Transcranial Magnetic Stimulation (TMS)
A normal brain lights up like a hearth in a PET scan whereas a depressed brain is usually dark, with only a only few glowing embers.
A brain scan seems like quite a work of art and in some ways represents the light and darkness in a person’s life experience. But speaking scientifically, a PET scan shows doctors the levels of activity in different parts of the brain. A medical professional who uses such scans to apply the newest treatment models in Treatment Resistant Depression is Dr. Manish Sheth, a desert area psychiatrist.
He recently spoke at the Rancho Mirage Network Luncheon hosted by Addiction Therapeutic Services and works frequently with those suffering from substance abuse as well. Some have just accepted relapse as a part of recovery. But Dr. Sheth is one of the many doctors who decided to “look through the fog” to find out why relapses happen, and how the medical community can help stop them. At the luncheon, he offered up a wealth of research that could revolutionize treatment. It may even revolutionize the way that individuals and insurance companies support treatment for depression!
The new advances in neuromodulation are extraordinary according to double-blind studies for both surface and deep Transcranial Magnetic Stimulation as well as studies for other neuromodulation devices. The new processes help specialists to target an individual’s brain directly without dangerous side effects and without the typical compliance issues (that is non-compliance when it comes to a pharmacological regimen) that patients of depression and substance abuse tend to exhibit.
According to the International Neuromodulation Society (INS), neuromodulation can be defined as “a technology that acts directly upon nerves. It is the alteration—or modulation—of nerve activity by delivering electrical or pharmaceutical agents directly to a target area.” That basically means direct brain stimulation by a technological device.
Before the current devices were developed, some treatment programs included Electroconvulsive Therapy because research had demonstrated that nerve function controls depression. ECT was an effective way to stimulate nerve conduction, but needless to say, no one was a fan of electric shocks being delivered to an individual’s brain. There were also invasive treatments that involved a doctor cutting into the brain as well as Vagal Nerve Stimulation which required a doctor to open up tissue in the neck and insert a pacemaker-like device that delivered electrodes to the patient’s Vagus Nerve.
Transcranial Nerve Stimulation (TMS) on the other hand does not require anything invasive to happen. Neither does it require anesthesia, nor does it involve radiation or electric shocks of any kind. It also does not threaten lapses in memory or disturbances in sleep cycles like some of the previous treatment models. Surface, or superficial, TMS proved effective back when studies were conducted 8 years ago. However, in 2013, when doctors found that the efficacy of deep TMS to be significantly higher, the field completely changed.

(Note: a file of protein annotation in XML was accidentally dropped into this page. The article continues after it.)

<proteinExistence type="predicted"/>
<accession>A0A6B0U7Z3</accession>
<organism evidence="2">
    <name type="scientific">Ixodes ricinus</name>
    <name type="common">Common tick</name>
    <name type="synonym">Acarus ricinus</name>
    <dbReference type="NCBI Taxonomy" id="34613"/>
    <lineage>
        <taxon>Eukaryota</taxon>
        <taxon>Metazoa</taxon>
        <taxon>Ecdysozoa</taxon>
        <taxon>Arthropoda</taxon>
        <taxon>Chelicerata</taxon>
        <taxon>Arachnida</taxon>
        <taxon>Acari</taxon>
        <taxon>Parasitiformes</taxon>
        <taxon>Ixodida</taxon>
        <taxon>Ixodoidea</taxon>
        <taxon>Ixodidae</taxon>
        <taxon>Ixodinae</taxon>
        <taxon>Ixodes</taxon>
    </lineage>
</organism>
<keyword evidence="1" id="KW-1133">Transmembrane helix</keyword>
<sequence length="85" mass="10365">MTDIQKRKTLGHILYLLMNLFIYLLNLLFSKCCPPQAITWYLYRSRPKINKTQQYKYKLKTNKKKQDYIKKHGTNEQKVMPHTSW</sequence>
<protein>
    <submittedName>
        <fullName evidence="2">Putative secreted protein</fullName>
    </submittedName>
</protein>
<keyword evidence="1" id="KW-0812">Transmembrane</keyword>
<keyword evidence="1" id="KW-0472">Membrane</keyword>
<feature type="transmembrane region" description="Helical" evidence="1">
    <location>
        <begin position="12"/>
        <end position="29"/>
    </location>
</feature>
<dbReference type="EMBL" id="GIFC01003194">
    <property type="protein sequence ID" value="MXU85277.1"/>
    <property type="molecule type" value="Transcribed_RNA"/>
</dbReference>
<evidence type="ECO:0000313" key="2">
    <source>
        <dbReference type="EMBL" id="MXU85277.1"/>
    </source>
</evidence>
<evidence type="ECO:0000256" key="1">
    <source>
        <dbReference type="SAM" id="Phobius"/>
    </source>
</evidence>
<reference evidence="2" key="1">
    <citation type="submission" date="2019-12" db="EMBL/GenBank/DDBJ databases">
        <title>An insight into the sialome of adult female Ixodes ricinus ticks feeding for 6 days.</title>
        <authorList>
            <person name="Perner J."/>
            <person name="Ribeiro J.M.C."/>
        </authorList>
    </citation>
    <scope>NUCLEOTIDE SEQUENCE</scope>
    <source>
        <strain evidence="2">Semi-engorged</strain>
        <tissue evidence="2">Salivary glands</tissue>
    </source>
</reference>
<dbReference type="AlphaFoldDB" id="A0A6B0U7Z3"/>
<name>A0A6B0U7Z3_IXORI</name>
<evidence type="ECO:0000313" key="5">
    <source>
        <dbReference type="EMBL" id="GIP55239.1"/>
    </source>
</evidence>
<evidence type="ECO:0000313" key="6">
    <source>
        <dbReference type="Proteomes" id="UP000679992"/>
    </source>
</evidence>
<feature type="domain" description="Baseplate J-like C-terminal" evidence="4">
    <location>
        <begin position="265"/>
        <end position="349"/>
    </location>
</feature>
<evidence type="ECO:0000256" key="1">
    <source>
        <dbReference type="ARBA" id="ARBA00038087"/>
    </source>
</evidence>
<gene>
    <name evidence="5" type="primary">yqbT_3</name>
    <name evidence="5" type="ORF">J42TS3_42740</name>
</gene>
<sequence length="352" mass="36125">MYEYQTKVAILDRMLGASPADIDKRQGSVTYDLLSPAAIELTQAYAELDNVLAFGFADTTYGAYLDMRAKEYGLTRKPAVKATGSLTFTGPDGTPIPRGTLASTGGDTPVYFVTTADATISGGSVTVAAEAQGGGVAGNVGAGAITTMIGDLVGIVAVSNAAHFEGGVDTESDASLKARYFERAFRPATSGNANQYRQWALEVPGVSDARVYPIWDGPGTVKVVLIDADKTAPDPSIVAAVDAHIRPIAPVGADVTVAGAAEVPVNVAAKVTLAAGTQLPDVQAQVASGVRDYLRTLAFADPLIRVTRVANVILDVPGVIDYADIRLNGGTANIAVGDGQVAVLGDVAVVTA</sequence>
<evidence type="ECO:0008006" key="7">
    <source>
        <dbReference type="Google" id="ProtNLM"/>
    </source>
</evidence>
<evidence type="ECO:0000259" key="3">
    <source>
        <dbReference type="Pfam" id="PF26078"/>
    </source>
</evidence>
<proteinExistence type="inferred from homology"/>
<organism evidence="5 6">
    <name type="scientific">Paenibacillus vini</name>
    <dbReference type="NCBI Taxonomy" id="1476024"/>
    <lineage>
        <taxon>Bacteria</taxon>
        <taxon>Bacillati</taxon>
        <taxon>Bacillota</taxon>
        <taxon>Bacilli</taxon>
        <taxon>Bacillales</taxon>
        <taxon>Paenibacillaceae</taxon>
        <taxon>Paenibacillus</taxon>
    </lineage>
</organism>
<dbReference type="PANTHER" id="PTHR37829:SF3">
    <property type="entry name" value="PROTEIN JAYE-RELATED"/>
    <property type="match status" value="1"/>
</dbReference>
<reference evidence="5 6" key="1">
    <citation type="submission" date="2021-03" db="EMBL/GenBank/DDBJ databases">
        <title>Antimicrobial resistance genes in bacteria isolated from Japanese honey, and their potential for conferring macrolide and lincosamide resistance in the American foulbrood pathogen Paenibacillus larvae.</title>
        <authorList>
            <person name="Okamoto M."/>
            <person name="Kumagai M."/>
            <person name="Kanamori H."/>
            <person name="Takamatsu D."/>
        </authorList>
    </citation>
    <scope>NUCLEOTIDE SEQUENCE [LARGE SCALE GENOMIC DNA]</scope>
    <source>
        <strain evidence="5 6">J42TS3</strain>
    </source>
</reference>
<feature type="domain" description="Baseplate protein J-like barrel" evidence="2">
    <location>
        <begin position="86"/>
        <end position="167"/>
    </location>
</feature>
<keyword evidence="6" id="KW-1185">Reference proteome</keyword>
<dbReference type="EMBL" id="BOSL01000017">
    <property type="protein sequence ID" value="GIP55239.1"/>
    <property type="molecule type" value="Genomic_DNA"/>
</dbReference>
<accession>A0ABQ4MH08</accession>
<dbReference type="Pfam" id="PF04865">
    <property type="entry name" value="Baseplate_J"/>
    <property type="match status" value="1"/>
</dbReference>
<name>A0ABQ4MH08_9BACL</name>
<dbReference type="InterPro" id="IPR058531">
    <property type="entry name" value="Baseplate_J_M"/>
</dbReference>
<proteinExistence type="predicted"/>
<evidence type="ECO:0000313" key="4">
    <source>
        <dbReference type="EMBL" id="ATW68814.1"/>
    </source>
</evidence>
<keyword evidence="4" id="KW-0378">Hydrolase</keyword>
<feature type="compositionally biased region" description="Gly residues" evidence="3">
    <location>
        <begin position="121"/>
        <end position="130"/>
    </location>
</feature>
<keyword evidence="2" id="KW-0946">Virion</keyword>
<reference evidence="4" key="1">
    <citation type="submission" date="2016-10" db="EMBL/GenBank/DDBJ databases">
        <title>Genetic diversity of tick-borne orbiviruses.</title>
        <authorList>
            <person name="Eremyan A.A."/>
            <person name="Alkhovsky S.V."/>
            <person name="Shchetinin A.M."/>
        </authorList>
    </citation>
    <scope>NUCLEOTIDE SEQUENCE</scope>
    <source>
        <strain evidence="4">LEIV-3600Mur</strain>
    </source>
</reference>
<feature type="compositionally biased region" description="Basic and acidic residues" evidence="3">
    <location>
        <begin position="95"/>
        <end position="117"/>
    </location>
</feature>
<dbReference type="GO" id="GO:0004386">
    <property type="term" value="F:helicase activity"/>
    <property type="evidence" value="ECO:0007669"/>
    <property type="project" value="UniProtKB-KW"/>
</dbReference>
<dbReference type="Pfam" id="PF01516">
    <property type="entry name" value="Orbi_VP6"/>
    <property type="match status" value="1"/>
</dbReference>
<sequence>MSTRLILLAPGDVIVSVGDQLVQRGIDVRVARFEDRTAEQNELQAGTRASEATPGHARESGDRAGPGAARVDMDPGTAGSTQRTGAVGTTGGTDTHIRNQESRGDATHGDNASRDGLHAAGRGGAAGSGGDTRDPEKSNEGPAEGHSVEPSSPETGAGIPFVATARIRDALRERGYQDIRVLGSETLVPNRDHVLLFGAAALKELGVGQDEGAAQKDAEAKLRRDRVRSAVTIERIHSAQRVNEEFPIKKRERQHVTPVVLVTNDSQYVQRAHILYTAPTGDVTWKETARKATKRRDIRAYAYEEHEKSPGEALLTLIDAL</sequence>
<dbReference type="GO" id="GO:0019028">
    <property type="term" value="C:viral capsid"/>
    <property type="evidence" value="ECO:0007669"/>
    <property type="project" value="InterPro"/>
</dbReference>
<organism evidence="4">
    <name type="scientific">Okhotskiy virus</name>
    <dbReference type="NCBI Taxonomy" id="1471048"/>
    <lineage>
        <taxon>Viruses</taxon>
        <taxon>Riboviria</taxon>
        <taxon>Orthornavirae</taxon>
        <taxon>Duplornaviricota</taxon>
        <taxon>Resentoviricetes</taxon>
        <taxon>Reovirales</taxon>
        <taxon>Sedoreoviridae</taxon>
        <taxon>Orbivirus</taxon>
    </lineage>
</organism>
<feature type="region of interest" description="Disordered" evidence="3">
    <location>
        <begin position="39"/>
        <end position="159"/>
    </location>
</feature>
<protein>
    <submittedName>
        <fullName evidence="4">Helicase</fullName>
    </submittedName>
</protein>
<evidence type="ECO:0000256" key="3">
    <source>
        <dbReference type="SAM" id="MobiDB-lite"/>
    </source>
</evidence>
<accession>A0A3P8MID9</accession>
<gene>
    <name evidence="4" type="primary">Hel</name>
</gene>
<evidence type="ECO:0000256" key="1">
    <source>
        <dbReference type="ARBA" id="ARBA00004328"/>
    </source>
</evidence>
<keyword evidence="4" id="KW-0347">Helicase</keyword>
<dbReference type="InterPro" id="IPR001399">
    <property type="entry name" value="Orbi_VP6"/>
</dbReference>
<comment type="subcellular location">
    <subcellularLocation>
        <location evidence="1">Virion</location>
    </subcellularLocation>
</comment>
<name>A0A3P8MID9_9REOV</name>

Deep TMS stimulates “deeper” structures in the brain that control dopamine pathways and seem to help to control the cycle of relapse. This part encompasses the addiction center of the brain. While the threshold of stimulation is different for each patient, Dr. Sheth says that patients at his outpatient clinic have an attrition rate of less than 2%. That means 98% of patients complete treatment. Doctors use cortical mapping to helps them to understand which angle they should place the stimulation helmet. They then set the correct threshold, and soon enough, depression is history!
When patients are undergoing TMS treatment, there is no restriction on diet and according to Dr. Sheth, patients have not reported problems with driving or sleeping. Patients come to the the clinic for TMS sessions 5 days a week for 6 weeks and most report feeling better in the first couple of weeks. Dr. Sheth adds that “they are self-motivating and take more ownership of their treatments,” which itself is a sign of depression symptoms clearing away. He also believes that TMS improves participation in treatment programs for substance abuse and that patients feel significantly better after four weeks of sessions. Where the normal remission rate for depression is 35%, TMS patients have experienced a 42% remission rate. Pregnant women and those facing depression in their postpartum period have also sought out TMS treatments and found them to be beneficial.
At this time, there is data both supporting the efficacy of TMS as well as showing that its results can and often do last up to a year. As research continues, we hope to find out whether the benefits of TMS can last beyond one one year. If you have any TMS anecdotes, please send them our way!